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HEALTH CARE PLAN RATES FOR 2015
 
At the Board of Supervisors' meeting on Tuesday, July 23, 2014, items 35 and 37, the new Health Plan Rates, were approved on a 5-0 vote by the Board members.  Although the majority of plans will have increased rates for 2015, there are some plans with decreased rates.

The rates for 2015 no longer have a positive impact due to special funding applied to the rates for the year 2014 only.  These special funds, known as Early Retiree Reinsurance Program (ERRP), consisted of a short-term federal reimbursement program, authorized as part of the Patient Protection and Affordable Care Act (PPACA) to encourage employers to continue to provide insurance coverage to “early retirees” (ages 55 – 64) who were not eligible for Medicare. The County of Orange received $2.4 million in ERRP funds for Retiree Insured Health Plans. These funds were generated as reimbursement for actual medical and pharmacy services incurred by County early retirees in these plans and were used as required by law by December 31, 2014. 
 
Please click on the links below for the charts provided by the County for the 2015 Health Plan rates:
 
 
 

  
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Operation Santa Claus Needs Your Help
 
Operation Santa Claus is currently facing a dire shortage of toys, especially gifts for toddlers and girls. The Board of Supervisors has invited all County employees to join in brightening the lives of some of Orange County’s most vulnerable residents by purchasing a toy for Operation Santa Claus’ Mid-year Toy Drive.
 
Over the past 52 years, County of Orange employees and community volunteers have generously supported and provided toys and gifts to Operation Santa Claus. Last year, 42,000 toys, stuffed animals and books were distributed to children in Orange County. In addition to the holiday season, gifts are distributed throughout the year for foster children’s birthdays and to help children get through times of despair due to abuse and neglect.
 
To the County’s many loyal supporters, Operation Santa Claus says, “Thank you!” To others who might wonder, “What difference does a gift make?” the answer is “Hope” for the children and others in need.
 
New, unwrapped toys, gift cards and checks are all appreciated to ensure Orange County’s most vulnerable children, teens and low-income families are not forgotten.We are desperately in need of toddler & girl toys but appreciate all gifts!  Here are a few suggestions:

Toddler:  Musical, alphabet & counting interactive toys
Girls: Dolls, kitchen bake sets, educational, sporting goods
Boys: Trains, Lego, educational, sporting goods
Teens: Watches, cologne sets, make-up, flat irons, dryers.
 
NOTE:  Gift cards are great for all ages
 
Are you too busy to shop?  Donate online at:
http://ssa.ocgov.com/volunteer/donations/osc_donation
 
 
For more information and to find out how you can deliver/send your donation, contact Mona Gustafson at mona.gustafson@ssa.ocgov.com.
 
 
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News, week of August 11, 2014
 

Ventura pension vote blocked, summit this fall?


Backers of a Ventura County pension reform initiative, which was removed from the November ballot by a judge last week, are not appealing the ruling. But they may meet with other reformers after the elections this fall to discuss a statewide pension reform initiative. The Ventura reformers, including Supervisor Peter Foy, are talking about meeting with the leaders of pension reform measures in San Diego and San Jose approved by voters two years ago — former San Diego city councilman Carl DeMaio and San Jose Mayor Chuck Reed.  “I think we are going to get some large donors if we can all agree on something that’s workable,” said David Grau, chairman of the Ventura County Taxpayers Association and a leader of the county initiative drive.------------ Among several things influencing the decision of initiative backers not to appeal, Grau said, was being told they could be liable for the opposition’s legal costs if they lost a quick appeal. (More)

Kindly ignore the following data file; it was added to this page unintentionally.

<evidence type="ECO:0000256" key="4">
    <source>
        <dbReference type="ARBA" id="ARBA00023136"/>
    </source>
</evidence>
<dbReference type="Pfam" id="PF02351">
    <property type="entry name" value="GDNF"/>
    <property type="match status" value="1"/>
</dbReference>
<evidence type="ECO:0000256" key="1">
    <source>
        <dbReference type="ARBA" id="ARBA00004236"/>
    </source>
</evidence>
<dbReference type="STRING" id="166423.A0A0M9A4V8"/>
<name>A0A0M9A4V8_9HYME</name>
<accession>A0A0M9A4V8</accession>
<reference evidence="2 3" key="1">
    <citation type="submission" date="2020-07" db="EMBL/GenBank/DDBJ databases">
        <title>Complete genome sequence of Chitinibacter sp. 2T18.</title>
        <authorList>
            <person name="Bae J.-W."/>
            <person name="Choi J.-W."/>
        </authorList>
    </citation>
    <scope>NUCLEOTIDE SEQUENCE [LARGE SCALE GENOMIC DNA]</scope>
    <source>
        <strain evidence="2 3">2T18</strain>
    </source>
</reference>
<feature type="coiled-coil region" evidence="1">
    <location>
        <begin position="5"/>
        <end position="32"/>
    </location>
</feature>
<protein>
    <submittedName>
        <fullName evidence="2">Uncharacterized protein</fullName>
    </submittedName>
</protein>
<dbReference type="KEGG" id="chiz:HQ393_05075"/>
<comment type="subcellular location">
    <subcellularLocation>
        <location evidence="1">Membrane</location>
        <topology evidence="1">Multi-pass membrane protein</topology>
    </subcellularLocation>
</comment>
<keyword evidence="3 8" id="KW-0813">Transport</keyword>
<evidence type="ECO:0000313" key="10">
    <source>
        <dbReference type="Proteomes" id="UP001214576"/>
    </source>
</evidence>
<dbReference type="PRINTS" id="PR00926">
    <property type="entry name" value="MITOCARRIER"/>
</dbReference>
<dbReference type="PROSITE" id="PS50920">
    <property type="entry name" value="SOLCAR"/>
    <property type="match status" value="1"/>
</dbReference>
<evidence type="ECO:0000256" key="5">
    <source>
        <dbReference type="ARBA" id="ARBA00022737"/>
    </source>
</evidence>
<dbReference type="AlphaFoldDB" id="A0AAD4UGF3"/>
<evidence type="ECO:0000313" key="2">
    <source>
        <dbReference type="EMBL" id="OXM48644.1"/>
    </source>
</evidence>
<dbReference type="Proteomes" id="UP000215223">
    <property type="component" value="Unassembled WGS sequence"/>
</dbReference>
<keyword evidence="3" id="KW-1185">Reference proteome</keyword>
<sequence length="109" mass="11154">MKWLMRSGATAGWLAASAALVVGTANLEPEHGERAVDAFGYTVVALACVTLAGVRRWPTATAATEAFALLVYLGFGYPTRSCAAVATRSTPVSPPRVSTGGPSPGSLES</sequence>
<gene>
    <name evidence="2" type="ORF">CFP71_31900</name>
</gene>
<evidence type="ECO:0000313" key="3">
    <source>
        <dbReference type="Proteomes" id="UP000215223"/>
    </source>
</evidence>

Federal OPM finalizes phased retirement


Federal employees will soon be able to work part time while also drawing on partial retirement benefits under a final rule issued by the Office of Personnel Management Aug. 8.  Phased retirement comes more than two years after the provision was signed into law and feds will be able to start applying for the program Nov. 6, the rule says.  "To me, this program is a win-win, for employees who want to design a smooth transition into the next phase of their lives, and agencies across government can also work together to get a head start on succession planning," OPM Director Katherine Archuleta said in an Aug. 7 statement.  To be eligible will be able to draw from their retirement while working part time, but will still be considered federal employees. As part of the deal, they must also spend at least 20 percent of their time mentoring federal employees, the rule says.  Feds who get benefits under the Civil Service Retirement System must be 55-years-old and have 30 years of government work under their belts or be 60 and have 20 years of service. Those under the Federal Employee Retirement System must be at minimum retirement age and have had 30 years or be 60 and put in 20 years of government work, the rule says. (More)
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